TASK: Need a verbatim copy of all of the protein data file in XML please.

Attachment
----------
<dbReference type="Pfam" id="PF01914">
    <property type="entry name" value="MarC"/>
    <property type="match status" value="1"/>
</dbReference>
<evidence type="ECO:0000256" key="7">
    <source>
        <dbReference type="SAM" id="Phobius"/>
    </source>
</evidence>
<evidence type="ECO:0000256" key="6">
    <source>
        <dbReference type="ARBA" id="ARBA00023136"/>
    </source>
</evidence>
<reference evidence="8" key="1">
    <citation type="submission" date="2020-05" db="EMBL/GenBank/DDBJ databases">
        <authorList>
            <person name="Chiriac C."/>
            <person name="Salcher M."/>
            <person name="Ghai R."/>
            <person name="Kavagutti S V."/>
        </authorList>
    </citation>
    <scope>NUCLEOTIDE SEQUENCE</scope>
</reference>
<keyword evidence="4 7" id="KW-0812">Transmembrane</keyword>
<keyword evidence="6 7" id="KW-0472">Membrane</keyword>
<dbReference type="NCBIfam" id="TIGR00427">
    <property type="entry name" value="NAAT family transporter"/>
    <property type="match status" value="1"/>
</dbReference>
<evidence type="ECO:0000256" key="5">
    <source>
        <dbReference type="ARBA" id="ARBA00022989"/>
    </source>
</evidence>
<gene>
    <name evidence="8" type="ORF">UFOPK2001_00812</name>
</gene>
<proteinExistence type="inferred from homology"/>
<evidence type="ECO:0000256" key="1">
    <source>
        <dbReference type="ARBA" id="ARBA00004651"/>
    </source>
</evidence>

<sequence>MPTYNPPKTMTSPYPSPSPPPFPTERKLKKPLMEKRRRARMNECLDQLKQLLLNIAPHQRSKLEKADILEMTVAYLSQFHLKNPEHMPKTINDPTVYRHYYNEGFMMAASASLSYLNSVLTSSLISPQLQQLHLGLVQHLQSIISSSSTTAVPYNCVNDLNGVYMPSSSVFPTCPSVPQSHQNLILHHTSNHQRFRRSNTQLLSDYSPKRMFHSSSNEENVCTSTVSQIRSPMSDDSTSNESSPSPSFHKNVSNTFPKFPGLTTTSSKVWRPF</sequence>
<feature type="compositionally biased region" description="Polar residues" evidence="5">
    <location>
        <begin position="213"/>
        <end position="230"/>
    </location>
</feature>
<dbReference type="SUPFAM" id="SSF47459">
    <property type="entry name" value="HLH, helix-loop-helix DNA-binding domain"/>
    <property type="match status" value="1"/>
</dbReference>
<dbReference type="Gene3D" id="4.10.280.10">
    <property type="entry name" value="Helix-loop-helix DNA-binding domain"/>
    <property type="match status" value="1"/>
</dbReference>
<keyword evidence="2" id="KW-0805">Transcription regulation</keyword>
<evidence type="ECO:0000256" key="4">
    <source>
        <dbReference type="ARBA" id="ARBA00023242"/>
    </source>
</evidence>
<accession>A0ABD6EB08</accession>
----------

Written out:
<dbReference type="Pfam" id="PF01914">
    <property type="entry name" value="MarC"/>
    <property type="match status" value="1"/>
</dbReference>
<evidence type="ECO:0000256" key="7">
    <source>
        <dbReference type="SAM" id="Phobius"/>
    </source>
</evidence>
<evidence type="ECO:0000256" key="6">
    <source>
        <dbReference type="ARBA" id="ARBA00023136"/>
    </source>
</evidence>
<reference evidence="8" key="1">
    <citation type="submission" date="2020-05" db="EMBL/GenBank/DDBJ databases">
        <authorList>
            <person name="Chiriac C."/>
            <person name="Salcher M."/>
            <person name="Ghai R."/>
            <person name="Kavagutti S V."/>
        </authorList>
    </citation>
    <scope>NUCLEOTIDE SEQUENCE</scope>
</reference>
<keyword evidence="4 7" id="KW-0812">Transmembrane</keyword>
<keyword evidence="6 7" id="KW-0472">Membrane</keyword>
<dbReference type="NCBIfam" id="TIGR00427">
    <property type="entry name" value="NAAT family transporter"/>
    <property type="match status" value="1"/>
</dbReference>
<evidence type="ECO:0000256" key="5">
    <source>
        <dbReference type="ARBA" id="ARBA00022989"/>
    </source>
</evidence>
<gene>
    <name evidence="8" type="ORF">UFOPK2001_00812</name>
</gene>
<proteinExistence type="inferred from homology"/>
<evidence type="ECO:0000256" key="1">
    <source>
        <dbReference type="ARBA" id="ARBA00004651"/>
    </source>
</evidence>

<sequence>MPTYNPPKTMTSPYPSPSPPPFPTERKLKKPLMEKRRRARMNECLDQLKQLLLNIAPHQRSKLEKADILEMTVAYLSQFHLKNPEHMPKTINDPTVYRHYYNEGFMMAASASLSYLNSVLTSSLISPQLQQLHLGLVQHLQSIISSSSTTAVPYNCVNDLNGVYMPSSSVFPTCPSVPQSHQNLILHHTSNHQRFRRSNTQLLSDYSPKRMFHSSSNEENVCTSTVSQIRSPMSDDSTSNESSPSPSFHKNVSNTFPKFPGLTTTSSKVWRPF</sequence>
<feature type="compositionally biased region" description="Polar residues" evidence="5">
    <location>
        <begin position="213"/>
        <end position="230"/>
    </location>
</feature>
<dbReference type="SUPFAM" id="SSF47459">
    <property type="entry name" value="HLH, helix-loop-helix DNA-binding domain"/>
    <property type="match status" value="1"/>
</dbReference>
<dbReference type="Gene3D" id="4.10.280.10">
    <property type="entry name" value="Helix-loop-helix DNA-binding domain"/>
    <property type="match status" value="1"/>
</dbReference>
<keyword evidence="2" id="KW-0805">Transcription regulation</keyword>
<evidence type="ECO:0000256" key="4">
    <source>
        <dbReference type="ARBA" id="ARBA00023242"/>
    </source>
</evidence>
<accession>A0ABD6EB08</accession>